On some pressing matters of foreign policy, there’s apparently not much more than an inch of daylight between Romney and Obama. The distinctions Romney did have with Obama on several issues — dealing with Egypt, isolation of Iran, sanctions against Syria, the centrality of Israel in U.S. geopolitical calculations in the Middle East — are mostly matters of nuance and degree, not an outright divergence of opinion.

What we saw last night wasn’t an evolution, it was a lurch from one lane to another in search of an exit ramp. It was a blatant, desperate, hamfisted bid to shift to the political center, where most Americans are. But the more Romney moderated his positions last night on just about everything tied to foreign policy, the more he revealed how much he said he and the president have in common, the more he disavowed his own campaign’s reason for being.

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Except when there was daylight between them — acres of it, and something the president didn’t let Romney forget.

These self-inflicted wounds were compounded by another, one that the president made memorable use of last night. Romney’s frequent use of the word “leadership” indicates a definition in Manichaean, cold-war terms, with easy, state-obvious polarities of west and east, good and evil. It follows, then, that his interpretation of a “strong” America is as a nation bristling with weapons — the global presumptive general.

For Romney, it’s all about the volume, the money to be spent; he’s more concerned with the number of warships rather than their capability, what they cost rather than what they can do.

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WE KNEW that when Romney said this last night: “Our Navy is older — excuse me — our Navy is smaller now than any time since 1917. The Navy said they needed 313 ships to carry out their mission. We're now down to 285. We're headed down to the — to the low 200s if we go through with sequestration. That's unacceptable to me. I want to make sure that we have the ships that are required by our Navy.

“Our Air Force is older and smaller than any time since it was founded in 1947. We've changed for the first time since FDR. We — since FDR we had the — we've always had the strategy of saying we could fight in two conflicts at once. Now we're changing to one conflict.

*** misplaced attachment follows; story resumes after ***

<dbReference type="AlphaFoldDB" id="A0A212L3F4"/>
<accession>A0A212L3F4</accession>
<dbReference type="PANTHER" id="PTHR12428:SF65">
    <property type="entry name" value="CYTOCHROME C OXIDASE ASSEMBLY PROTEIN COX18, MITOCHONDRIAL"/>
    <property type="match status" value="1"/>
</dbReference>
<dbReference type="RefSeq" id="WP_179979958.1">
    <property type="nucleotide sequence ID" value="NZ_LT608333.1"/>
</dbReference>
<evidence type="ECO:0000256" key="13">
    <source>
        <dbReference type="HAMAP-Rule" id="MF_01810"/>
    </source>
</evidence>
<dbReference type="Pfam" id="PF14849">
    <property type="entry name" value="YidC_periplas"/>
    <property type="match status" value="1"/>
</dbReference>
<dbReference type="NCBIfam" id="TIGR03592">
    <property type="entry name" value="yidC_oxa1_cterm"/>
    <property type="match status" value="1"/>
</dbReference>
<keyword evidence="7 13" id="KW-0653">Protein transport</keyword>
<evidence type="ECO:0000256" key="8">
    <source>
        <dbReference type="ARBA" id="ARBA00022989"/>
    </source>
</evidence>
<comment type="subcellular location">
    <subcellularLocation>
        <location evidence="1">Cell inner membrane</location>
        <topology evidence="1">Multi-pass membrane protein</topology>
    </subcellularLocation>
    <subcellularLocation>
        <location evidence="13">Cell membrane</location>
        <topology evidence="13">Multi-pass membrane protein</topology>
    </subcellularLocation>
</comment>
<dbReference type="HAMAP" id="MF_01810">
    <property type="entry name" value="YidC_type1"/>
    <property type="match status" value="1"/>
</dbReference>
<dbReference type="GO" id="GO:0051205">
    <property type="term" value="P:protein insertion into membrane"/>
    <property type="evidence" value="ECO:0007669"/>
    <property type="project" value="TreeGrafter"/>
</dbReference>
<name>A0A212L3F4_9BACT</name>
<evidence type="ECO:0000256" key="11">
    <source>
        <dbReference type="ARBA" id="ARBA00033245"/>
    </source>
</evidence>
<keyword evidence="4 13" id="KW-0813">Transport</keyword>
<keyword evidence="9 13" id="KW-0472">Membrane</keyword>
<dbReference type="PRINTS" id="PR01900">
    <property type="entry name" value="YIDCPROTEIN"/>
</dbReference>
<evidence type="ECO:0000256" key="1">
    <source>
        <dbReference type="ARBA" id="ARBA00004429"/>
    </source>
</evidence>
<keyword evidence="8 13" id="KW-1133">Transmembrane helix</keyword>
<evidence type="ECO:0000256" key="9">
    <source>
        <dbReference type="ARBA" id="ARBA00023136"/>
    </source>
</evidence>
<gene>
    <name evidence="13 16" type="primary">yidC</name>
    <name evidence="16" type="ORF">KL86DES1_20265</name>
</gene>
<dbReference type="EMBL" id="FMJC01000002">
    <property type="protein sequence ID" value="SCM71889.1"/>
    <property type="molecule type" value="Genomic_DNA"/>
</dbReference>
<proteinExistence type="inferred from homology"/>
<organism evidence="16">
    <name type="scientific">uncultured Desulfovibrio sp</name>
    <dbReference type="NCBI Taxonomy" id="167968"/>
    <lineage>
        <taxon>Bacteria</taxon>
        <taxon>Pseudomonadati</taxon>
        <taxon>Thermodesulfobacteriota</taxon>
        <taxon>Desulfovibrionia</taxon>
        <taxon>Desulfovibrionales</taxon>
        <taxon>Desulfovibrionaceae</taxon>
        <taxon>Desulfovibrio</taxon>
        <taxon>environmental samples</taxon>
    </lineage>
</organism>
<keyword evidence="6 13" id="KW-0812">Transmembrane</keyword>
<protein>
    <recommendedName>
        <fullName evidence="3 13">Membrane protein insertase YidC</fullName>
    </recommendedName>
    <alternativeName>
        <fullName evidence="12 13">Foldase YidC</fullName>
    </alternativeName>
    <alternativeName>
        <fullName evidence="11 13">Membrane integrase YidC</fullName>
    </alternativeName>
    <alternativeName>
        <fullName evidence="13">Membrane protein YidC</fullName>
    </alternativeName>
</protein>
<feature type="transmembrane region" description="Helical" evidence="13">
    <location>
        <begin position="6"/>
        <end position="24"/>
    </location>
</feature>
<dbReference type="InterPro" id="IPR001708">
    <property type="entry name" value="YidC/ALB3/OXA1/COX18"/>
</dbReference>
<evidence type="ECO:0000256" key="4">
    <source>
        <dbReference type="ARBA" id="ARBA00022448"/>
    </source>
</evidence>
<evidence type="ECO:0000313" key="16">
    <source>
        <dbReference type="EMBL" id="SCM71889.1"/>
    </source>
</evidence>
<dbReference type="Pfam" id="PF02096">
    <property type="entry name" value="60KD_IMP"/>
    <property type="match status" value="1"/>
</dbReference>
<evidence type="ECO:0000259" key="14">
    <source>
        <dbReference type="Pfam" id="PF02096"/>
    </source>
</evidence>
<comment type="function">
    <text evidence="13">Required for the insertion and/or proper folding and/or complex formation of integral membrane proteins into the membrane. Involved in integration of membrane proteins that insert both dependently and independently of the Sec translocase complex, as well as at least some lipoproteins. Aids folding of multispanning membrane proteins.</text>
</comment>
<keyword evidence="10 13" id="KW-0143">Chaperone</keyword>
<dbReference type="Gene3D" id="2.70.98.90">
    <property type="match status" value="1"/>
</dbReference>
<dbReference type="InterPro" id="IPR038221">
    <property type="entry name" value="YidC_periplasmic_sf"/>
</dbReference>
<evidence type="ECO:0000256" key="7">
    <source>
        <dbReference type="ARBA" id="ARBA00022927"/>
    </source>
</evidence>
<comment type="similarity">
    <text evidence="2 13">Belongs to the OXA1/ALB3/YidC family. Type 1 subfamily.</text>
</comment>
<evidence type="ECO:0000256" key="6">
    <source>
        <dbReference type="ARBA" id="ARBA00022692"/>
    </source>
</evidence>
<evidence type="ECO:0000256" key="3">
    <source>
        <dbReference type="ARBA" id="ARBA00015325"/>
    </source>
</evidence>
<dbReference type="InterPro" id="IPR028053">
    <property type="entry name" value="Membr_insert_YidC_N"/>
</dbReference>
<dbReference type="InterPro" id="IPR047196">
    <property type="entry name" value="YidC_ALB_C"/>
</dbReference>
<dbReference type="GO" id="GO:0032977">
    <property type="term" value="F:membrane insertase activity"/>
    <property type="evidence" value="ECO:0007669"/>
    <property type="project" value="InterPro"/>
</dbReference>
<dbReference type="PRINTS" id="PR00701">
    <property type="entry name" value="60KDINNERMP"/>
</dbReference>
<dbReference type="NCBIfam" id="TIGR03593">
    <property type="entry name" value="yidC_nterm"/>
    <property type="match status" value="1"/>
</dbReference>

“Look, this, in my view, is the highest responsibility of the president of the United States, which is to maintain the safety of the American people. And I will not cut our military budget by a trillion dollars ... That, in my view, is, is, is making our future less certain and less secure. I won't do it.”

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Obama couldn’t disagree more, or more convincingly. “I think Governor Romney maybe hasn't spent enough time looking at how our military works. You — you mentioned the Navy, for example, and that we have fewer ships than we did in 1916. Well, Governor, we also have fewer horses and bayonets — because the nature of our military's changed.

“We have these things called aircraft carriers where planes land on them. We have these ships that go underwater, nuclear submarines. And so the question is not a game of Battleship where we're counting ships. It's, it's [about] what are our capabilities?”

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AND ON top of everything else, the presidential optics for Romney were bad. He flubbed the identities of Iran and Iraq. He momentarily confused Bashar al-Assad with Kofi Annan, for God’s sake. The former governor was passively but visibly flustered all night, his syntax disjointed, his delivery unconvincing.

And here’s a Kennedy-Nixon moment for you: for much of the debate, Romney’s skin revealed the unmistakable sheen of perspiration. Flop sweat, especially on his upper lip. Talk-radio host Stephanie Miller said he was “sweatin’ like a whore in church.”

His attempts at looking sage just made him look silly. “Syria is Iran's only ally in the Arab world,” he said. “It's their route to the sea.” Cartographers will be astounded to discover that, in the Romney World Atlas, Syria and Iran are juxtaposed — despite ample evidence (on any map) that the two are separated by about 250 miles of … Iraq.

Syria, Iran’s route to the sea? You mean the Mediterranean Sea that lies next to Syria?

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THE FOCUS of this blogpost is deliberately less about how President Obama won the debate — and he did, finishing the fight that started in Denver, pummeling Romney in this last third of the bout — than it is about how Romney lost it. For good reason. Romney had the most to lose last night, and he lost the debate in spectacular fashion — lost it before it was even over.

What we saw last night was the charlatan laid bare, a man who learned what he needed to take the test and no more, a man whose need to cram for this foreign policy exam says everything we need to know about his “leadership.”

Schieffer reminded everyone of what was at stake when the debate opened: “Tonight's debate, as both of your know, comes on the 50th anniversary of the night that President Kennedy told the world that the Soviet Union had installed nuclear missiles in Cuba — perhaps the closest we've ever come to nuclear war. And it is a sobering reminder that every president faces at some point an unexpected threat to our national security from abroad.”

The American people last night got an equally sobering indicator of just how unready for the presidency Mitt Romney is, and what he is at essence: a generally incurious, self-satisfied man whose own cloistered world is happily sufficient unto itself; a man whose existential underpinnings are as far from those of everyday Americans as the earth is from the moon; a chameleon ethical ghost, the standard-bearer and personification of a once-proud political party now lost in a wilderness of its own invention.

Image credits: Debate images: Pool camera. GOP maze illustration: Clay Bennett/Chattanooga Free Press.